r. Paul Adams, Anschutz professor of education at Fort Hays State University, is joining the advisory board of the AIM/GLOBE NLC Special Measurement Advisory Board. Adams will be available to provide lessons and ancillary science activities developed for the special measurement.
" This is a new project for me," said Adams. "It is part of the outreach for a satellite mission. This is the second mission with which I have become involved."
AIM, or Aeronomy of Ice in the Mesosphere, is a NASA space mission designed to study the highest clouds in the earth's atmosphere -- clouds at the edge of space, according to the AIM Web site. Aeronomy, as defined by the National Oceanic and Atmospheric Administration, is the branch of science that deals with the atmosphere of the Earth and the other planets with reference to their chemical composition, physical properties, relative motion, and responses to radiation from space.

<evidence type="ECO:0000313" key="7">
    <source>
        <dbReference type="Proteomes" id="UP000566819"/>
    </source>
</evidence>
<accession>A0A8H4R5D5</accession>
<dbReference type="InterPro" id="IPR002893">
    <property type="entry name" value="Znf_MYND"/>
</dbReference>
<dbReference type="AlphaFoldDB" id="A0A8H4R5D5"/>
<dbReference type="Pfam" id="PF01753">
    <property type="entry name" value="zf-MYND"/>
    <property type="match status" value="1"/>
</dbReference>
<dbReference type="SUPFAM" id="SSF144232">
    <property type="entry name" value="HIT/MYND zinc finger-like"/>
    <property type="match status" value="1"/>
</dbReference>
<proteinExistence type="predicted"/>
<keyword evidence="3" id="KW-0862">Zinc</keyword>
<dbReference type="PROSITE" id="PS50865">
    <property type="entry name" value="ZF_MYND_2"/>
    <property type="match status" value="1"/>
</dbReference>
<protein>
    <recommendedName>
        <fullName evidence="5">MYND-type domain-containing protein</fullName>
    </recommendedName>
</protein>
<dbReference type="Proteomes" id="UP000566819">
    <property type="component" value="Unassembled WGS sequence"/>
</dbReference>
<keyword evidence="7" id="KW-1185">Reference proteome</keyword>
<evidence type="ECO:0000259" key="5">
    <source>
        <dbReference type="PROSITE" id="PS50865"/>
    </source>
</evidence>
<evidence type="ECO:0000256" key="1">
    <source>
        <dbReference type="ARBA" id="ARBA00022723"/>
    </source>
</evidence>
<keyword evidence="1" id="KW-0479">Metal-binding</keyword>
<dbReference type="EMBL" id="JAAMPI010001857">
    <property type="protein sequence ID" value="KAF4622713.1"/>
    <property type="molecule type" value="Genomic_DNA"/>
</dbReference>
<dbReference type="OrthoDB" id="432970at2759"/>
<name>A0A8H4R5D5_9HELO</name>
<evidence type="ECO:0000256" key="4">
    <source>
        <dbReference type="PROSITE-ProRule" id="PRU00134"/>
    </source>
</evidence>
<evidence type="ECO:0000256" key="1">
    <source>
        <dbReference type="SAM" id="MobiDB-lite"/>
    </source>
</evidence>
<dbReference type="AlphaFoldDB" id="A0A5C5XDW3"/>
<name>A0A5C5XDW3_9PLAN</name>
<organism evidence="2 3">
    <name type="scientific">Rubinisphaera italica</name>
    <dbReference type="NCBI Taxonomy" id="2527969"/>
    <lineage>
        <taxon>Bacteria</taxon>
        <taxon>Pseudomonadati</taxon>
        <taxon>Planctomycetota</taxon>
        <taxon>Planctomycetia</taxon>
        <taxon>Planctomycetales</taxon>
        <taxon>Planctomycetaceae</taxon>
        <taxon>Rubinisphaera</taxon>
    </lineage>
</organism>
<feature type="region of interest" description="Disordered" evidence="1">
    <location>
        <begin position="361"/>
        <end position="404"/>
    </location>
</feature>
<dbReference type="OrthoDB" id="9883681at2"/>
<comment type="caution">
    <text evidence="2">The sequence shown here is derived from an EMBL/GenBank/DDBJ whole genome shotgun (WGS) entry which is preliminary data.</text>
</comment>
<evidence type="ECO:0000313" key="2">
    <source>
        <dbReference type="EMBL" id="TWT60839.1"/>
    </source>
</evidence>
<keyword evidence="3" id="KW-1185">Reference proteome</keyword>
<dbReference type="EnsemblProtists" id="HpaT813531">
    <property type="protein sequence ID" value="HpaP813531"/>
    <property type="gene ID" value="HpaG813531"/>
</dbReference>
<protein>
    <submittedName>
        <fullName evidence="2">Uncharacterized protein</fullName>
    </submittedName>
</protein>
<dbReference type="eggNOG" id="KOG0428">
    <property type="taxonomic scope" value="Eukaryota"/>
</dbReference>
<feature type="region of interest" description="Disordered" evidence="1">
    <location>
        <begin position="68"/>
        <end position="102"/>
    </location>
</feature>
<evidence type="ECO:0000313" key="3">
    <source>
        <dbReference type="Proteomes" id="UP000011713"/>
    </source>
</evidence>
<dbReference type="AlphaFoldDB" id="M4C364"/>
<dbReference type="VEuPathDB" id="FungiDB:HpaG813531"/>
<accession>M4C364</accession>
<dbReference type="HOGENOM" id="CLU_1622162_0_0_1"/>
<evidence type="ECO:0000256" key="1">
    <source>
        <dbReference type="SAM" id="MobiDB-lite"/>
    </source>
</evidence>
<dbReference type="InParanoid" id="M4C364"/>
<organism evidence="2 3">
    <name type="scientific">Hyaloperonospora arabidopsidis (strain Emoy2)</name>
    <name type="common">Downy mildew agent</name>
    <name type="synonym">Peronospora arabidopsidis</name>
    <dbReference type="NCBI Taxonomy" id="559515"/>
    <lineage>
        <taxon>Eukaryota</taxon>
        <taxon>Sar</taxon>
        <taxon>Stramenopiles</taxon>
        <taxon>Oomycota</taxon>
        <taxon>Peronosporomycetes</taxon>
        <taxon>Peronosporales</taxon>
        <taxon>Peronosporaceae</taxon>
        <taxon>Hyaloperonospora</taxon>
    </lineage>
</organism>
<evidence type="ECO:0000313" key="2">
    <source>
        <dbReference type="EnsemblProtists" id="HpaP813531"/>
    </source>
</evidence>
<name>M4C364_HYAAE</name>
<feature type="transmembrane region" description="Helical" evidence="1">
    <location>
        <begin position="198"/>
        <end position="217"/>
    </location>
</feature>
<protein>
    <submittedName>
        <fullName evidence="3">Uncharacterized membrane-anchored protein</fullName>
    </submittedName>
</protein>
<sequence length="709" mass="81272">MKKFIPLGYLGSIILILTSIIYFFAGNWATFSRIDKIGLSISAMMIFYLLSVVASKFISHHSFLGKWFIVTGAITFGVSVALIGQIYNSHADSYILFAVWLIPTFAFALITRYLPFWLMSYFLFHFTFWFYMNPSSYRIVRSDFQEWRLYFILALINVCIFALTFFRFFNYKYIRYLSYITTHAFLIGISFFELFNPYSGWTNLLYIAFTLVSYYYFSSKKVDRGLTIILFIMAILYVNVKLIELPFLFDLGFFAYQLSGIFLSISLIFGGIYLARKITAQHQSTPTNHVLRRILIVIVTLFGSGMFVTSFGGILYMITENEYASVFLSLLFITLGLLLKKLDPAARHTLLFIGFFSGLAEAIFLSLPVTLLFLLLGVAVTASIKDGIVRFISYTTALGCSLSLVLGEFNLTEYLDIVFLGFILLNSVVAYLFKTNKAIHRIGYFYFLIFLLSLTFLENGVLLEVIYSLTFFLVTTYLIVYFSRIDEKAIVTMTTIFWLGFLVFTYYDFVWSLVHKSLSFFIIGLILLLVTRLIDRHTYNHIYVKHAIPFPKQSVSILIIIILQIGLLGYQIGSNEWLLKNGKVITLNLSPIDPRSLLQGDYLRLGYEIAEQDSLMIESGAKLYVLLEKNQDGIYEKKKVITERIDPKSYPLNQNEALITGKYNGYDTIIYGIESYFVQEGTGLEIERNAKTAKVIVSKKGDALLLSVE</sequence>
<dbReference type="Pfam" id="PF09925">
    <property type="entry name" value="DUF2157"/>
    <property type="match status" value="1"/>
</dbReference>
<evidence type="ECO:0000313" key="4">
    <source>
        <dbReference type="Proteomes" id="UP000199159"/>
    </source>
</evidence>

NLC refers to "noctilucent clouds," or "night shining" clouds, the name by which earth observers refer to them. Observers whose primary view of them is from satellites call them "polar mesospheric clouds" because they form in the mesosphere -- the outer edge of the Earth's atmosphere, about 50 miles up -- and usually only at high latitudes near the north and south poles. Recently, however, NLCs have been reported at lower latitudes in Utah and Colorado. NLCs also seem to be getting brighter.
The AIM mission is intended to gather data to find out why the could appear to be expanding, and whether the changes are natural variations or influenced by human activity.
GLOBE is a worldwide hands-on, primary and secondary school-based education and science program.
Adams' role is in the educational outreach area of the program.